zika NurPhoto/Getty Images

As injustiças do Zika

SOUTHAMPTON – Os surtos de doenças transmissíveis no mundo em desenvolvimento já são suficientemente graves na perspectiva sanitária. Mas também têm consequências graves sobre a justiça social, porque agravam crises antigas de direitos humanos, nomeadamente por enfraquecerem a já deficiente provisão de serviços públicos e por aprofundarem as desigualdades existentes.

Tal como o surto de Ébola na África Ocidental em 2014, o surto de Zika na América Central e do Sul em 2015 atingiu, de forma mais dura, grupos sociais vulneráveis: mulheres e crianças, minorias étnicas, e os pobres. Tal como a febre-amarela, o dengue, e outras doenças, o Zika é transmitido pelos mosquitos Aedes aegypti. Mas, invulgarmente para um vírus transmitido por mosquitos, o Zika também pode ser transmissível por via sexual. Ainda mais invulgarmente, está associado a patologias neurológicas e do desenvolvimento que afectam os recém-nascidos: microcefalia e síndrome de Guillain-Barré. Fora isso, os seus sintomas são frequentemente ligeiros.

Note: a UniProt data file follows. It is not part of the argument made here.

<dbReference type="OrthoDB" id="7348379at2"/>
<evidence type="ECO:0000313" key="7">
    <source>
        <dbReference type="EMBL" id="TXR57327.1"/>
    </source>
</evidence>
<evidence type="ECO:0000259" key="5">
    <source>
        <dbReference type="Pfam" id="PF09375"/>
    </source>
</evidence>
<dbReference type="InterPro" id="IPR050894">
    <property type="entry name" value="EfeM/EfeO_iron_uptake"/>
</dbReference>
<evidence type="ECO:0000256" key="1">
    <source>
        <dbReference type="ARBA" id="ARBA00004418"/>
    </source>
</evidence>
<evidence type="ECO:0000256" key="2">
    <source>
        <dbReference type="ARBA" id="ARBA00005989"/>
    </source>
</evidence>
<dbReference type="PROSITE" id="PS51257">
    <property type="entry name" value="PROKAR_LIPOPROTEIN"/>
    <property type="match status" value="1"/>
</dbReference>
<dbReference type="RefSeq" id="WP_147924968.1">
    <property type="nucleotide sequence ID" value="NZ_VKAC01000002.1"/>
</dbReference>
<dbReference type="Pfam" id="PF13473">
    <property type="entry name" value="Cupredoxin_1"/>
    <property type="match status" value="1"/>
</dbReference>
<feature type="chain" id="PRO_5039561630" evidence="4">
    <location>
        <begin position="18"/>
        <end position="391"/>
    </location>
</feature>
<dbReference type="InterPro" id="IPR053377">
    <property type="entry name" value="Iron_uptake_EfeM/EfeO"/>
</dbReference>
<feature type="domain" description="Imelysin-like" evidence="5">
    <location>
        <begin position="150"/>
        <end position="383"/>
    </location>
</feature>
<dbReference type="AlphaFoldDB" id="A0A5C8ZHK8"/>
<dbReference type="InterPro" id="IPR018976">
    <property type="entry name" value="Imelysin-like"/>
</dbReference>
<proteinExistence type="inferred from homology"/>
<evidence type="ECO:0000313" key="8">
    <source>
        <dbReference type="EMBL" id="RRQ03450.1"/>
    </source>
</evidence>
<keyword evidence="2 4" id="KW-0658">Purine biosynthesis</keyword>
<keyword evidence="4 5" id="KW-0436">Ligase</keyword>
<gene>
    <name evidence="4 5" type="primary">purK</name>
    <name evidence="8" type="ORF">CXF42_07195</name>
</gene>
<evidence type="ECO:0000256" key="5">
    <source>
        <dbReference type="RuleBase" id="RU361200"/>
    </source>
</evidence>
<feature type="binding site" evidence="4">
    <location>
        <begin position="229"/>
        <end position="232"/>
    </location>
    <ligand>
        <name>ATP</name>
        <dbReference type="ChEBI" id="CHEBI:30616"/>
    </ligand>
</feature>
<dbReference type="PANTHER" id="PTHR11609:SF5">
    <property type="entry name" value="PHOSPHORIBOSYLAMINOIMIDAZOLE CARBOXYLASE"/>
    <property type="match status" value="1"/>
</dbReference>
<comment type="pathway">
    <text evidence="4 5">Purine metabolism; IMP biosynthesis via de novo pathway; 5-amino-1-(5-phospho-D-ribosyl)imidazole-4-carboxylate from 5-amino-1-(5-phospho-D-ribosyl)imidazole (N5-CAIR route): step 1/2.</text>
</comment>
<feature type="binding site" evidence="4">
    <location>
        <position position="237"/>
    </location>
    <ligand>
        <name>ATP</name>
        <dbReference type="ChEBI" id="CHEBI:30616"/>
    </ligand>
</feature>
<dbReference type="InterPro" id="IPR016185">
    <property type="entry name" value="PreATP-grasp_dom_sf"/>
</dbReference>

Isto significa que, dos mais de 1,5 milhões de pessoas afectadas pelo Zika desde o início do surto, as consequências foram mais preocupantes para as mulheres em idade fértil, particularmente para as que já estavam grávidas. Entre 2016 e 2017, foi confirmado um total de 11 059 casos de Zika em mulheres grávidas, que produziram 10 867 casos de microcefalia e de outras malformações congénitas dos sistemas nervosos centrais dos seus filhos. Cinquenta e seis por cento destes bebés nasceram de mulheres pobres e de mulheres de cor no nordeste do Brasil.

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